Neutron diffraction measurements were carried out with an HZB BENSC E6 Diffractometer [12] . It is equipped with a horizontally and vertically bent monochromator. This latter consists of 105 pyrolytic graphite crystals (20 × 20 × 2 mm^{3}) mounted on a 15 × 7 matrix leading to a relatively high flux at the sample position. In combination with a position sensitive detector and variable in-pile collimation, it is mainly used to study magnetic materials. Measurements can be carried out on both single crystals and powders. As opposed to a conventional diffractometer (small divergence, large beam cross section, flat monochromator) the focusing diffractometer uses a horizontally and vertically bent monochromator in combination with a fan collimator imitating a vertical slit with varying distance from the monochromator. By varying the horizontal bending of the monochromator and the fan opening of the in-pile collimator, a correlation between the direction of the incoming neutron and its wavelength can be achieved. Thus, the orientation of the resolution ellipsoid can be changed with respect to the scattering vector H. In the focusing configuration, the resolution ellipsoid is oriented with its long axis perpendicular to H, so the resolution parallel to H is maximized. This mode yields an increase in neutron flux at the sample position of a factor 2 maintaining the good resolution.

The scheme of experiment is shown in Figure 1.

In our experiments a dislocation-free silicon single crystal with dimensions 14 × 4 × 0.4 cm^{3} (111-reflection) was used as a sample. A monochromatic and well-collimated neutron beam with λ_{n} = 0.243 nm and a cross section of 1 × 10 mm^{2} was directed to the sample. The samples quality was checked preliminary with DC X-ray

Figure 1. The layout of the experiment. M―monochromator; S is a slit forming neutron beam; PT is piezo transducer for transverse AW creation; PSD―position sensitive detector; FFS―front face scattering; BFS―back face scattering; H is reciprocal lattice vector; k_{s} is ultrasound wave vector. Nuclei displacement u in a standing AW is u = wcos(ν_{s}t)cos(k_{s}x), where w is an AW amplitude, ν_{s} is AW frequency, u is parallel to H. The circle in the diagram shows the direction of transverse acoustic wave propagation (k_{s}). k_{s} is perpendicular to H. T is the samples thickness, T = 4 mm.

diffractometer and the FWHM of the rocking curve was 3.1 arc.sec , close to the theoretical expectation. Different to the experiments mentioned above an analyzing slit was not used. Instead, the spatial distribution of the reflected neutron beam was measured with a position sensitive detector. After finding the optimal relation Θ_{B} - 2Θ_{B}, where Θ_{B} is Bragg’s angle the sample remained unmoved and the distribution of the reflected intensity was measured rotating PSD with an angular step of 0.1 degree. This procedure in general is similar to the scanning by slit method, however, allows a much faster data acquisition.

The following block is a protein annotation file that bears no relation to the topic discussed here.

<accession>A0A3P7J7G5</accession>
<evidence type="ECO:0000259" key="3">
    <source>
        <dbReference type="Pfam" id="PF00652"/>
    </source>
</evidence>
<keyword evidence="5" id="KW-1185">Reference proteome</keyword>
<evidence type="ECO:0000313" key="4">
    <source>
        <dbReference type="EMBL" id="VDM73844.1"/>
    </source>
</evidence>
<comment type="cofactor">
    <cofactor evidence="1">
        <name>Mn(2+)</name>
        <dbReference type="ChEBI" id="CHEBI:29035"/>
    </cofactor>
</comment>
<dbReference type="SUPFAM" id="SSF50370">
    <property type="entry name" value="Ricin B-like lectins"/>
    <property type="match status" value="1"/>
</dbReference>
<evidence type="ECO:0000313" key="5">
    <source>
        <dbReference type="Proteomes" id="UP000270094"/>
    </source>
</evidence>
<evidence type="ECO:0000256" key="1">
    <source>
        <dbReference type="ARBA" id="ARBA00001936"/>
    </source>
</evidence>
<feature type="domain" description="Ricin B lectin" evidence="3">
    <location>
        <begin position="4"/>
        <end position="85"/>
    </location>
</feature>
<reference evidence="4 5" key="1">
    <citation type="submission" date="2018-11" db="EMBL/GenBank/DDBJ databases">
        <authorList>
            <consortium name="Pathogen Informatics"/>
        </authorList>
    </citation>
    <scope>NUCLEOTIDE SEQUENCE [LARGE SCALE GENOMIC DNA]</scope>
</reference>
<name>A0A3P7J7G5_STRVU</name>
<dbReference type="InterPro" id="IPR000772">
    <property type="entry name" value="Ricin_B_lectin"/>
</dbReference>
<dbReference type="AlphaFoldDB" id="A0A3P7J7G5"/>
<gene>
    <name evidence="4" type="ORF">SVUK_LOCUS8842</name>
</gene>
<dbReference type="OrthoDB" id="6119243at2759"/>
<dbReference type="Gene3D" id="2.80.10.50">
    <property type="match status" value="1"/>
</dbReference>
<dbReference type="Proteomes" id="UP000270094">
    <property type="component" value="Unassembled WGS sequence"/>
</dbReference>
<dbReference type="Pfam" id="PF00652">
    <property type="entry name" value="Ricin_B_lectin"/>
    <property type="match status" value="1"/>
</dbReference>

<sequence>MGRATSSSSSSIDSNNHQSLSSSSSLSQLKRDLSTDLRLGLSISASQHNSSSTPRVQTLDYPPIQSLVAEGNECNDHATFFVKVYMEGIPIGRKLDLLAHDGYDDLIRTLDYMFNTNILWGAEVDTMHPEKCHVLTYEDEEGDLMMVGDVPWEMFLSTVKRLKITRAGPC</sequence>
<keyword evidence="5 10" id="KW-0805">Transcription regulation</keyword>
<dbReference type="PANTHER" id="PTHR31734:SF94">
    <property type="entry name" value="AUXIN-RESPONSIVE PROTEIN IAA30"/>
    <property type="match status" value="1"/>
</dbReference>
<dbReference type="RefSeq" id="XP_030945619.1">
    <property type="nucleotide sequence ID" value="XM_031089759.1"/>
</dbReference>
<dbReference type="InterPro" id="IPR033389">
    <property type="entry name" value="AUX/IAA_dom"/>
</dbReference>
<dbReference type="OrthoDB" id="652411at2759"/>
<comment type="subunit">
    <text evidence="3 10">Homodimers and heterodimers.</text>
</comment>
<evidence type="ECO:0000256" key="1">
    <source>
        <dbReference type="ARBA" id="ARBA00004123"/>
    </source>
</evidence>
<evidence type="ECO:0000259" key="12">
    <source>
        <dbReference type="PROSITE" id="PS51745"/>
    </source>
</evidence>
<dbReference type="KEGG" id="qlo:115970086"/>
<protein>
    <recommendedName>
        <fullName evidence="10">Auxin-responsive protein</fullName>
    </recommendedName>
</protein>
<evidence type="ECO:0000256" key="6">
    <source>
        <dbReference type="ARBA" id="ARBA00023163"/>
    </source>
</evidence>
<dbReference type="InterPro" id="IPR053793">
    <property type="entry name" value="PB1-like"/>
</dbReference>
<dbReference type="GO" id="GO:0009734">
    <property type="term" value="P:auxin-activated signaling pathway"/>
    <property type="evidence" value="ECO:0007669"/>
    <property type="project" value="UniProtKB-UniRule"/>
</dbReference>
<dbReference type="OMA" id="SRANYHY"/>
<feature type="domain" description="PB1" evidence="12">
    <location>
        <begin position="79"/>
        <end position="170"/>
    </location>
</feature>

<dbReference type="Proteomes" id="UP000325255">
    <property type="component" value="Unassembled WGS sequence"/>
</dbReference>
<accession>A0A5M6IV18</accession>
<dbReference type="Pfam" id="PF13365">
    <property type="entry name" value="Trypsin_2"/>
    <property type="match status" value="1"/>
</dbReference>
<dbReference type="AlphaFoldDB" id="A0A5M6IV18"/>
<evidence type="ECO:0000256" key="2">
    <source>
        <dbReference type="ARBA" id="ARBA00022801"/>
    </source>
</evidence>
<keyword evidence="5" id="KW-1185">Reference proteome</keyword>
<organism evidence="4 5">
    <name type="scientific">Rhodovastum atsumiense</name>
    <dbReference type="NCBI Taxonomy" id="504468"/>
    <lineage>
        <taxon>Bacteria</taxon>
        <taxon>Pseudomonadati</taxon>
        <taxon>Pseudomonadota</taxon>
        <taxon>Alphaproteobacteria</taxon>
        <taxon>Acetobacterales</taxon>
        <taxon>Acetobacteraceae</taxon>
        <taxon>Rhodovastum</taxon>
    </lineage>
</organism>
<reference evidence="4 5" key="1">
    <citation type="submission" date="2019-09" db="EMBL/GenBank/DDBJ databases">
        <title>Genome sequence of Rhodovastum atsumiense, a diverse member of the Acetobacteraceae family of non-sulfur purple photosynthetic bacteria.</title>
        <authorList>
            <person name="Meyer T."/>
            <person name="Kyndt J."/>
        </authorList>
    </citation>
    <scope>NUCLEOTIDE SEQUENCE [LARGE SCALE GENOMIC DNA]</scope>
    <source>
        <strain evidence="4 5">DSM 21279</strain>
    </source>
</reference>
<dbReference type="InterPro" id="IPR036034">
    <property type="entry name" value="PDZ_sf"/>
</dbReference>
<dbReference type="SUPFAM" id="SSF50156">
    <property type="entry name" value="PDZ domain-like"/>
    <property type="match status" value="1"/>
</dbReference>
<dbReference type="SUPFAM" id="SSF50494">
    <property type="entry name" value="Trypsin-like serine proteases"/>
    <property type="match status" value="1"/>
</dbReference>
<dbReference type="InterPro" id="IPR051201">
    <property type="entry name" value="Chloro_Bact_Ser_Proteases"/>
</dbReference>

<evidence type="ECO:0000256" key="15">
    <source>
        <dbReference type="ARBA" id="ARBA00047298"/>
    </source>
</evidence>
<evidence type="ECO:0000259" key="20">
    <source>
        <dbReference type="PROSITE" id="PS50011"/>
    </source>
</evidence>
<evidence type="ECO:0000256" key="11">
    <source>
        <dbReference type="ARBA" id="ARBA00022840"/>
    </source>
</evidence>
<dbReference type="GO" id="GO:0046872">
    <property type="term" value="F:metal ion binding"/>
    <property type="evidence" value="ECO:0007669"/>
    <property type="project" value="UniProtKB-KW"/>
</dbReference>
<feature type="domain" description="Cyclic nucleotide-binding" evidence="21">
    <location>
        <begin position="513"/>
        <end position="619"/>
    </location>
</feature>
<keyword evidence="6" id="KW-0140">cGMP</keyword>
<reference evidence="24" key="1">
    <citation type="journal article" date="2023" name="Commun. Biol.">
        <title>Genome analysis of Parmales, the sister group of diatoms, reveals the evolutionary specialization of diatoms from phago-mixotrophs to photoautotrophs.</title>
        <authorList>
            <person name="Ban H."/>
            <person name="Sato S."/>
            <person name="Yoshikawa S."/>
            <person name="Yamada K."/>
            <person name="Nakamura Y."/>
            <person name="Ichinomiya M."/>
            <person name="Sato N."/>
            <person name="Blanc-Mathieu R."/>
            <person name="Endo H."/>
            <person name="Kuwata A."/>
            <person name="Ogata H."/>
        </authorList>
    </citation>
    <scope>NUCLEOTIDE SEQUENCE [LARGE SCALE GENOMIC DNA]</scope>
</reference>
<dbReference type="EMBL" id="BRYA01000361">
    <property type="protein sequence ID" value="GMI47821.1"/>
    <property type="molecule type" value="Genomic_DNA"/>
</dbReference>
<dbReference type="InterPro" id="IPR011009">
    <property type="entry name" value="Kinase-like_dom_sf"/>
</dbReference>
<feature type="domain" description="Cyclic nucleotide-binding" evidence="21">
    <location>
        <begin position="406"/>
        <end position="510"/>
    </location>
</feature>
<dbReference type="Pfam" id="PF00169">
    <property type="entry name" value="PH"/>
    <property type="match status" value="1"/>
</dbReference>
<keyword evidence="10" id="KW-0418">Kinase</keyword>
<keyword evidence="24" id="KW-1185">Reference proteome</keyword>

Transverse acoustic waves excitation was realized using LiNbO_{3} piezo transducer with the frequency ν_{s} = 42.3 MHz. The AW propagated perpendicular to the scattering vector (k_{s} ^ H). In all cases the amplitude w of the polarized AW was parallel to the vector H. Piezo transducer was glued to the sample by salol.

Besides of direct measuring the diffraction intensity where V_{g} is the rf generators voltage the actual diffraction profile can be obtained also in the form of relative intensity changes η:

(1)

I_{s} and I_{0} are diffraction intensity when ultrasound is switched on and off, accordingly for each profile point x, i.e. throughout the whole angular range with as a parameter, where

(2)

T is the sample thickness.

3. Main Results and Discussion

It was shown recently [11] that for thick crystal at the same time with the main Bragg’s peak increasing, acoustic wave amplitude growing, and the back-face peak become asymmetric and tend to disappearance as the peak.

The common situation becomes more complicated for the thin crystal if we analyze the effect of ultrasound on the spatial diffraction intensity distribution between the FFS and the BFS reflection peaks shown on the Figure 2(a), Figure 2(b).

Thus, total diffraction intensity I_{s} for FFS grows with the increasing of AW amplitude w(V_{g}) but its position in 2Θ-space remains essentially unchanged and independent of V_{g} value. At the same time, BFS peak shifts to the profile middle. This result coincides with those obtained previously in [11] for thick Ge single crystal. But Figure 2(a), Figure 2(b) demonstrate not only a smooth intensity growth of the FFS peak and BFS peak shift to the profile centre, but also the presence of spatial intensities oscillations in the crystal inside and common broadening of intensity spatial profiles with V_{g} increasing.

Interference nature of the interaction between the reflected neutron-beam and the acoustic waves is becoming more evident from Figures 3(a)-(d).

From Figure 3(a), Figure 3(b) it is evident that FFS peak at 2Θ_{B} = 46.29 deg. has invariable position for all V_{g}. With US wave amplitude increasing, the relative gain η varies linearly (with accuracy up to 1%) as well as the total intensity is. This fact will be used below for calibration the voltage on the piezo transducer V_{g} in units of the AW amplitude w.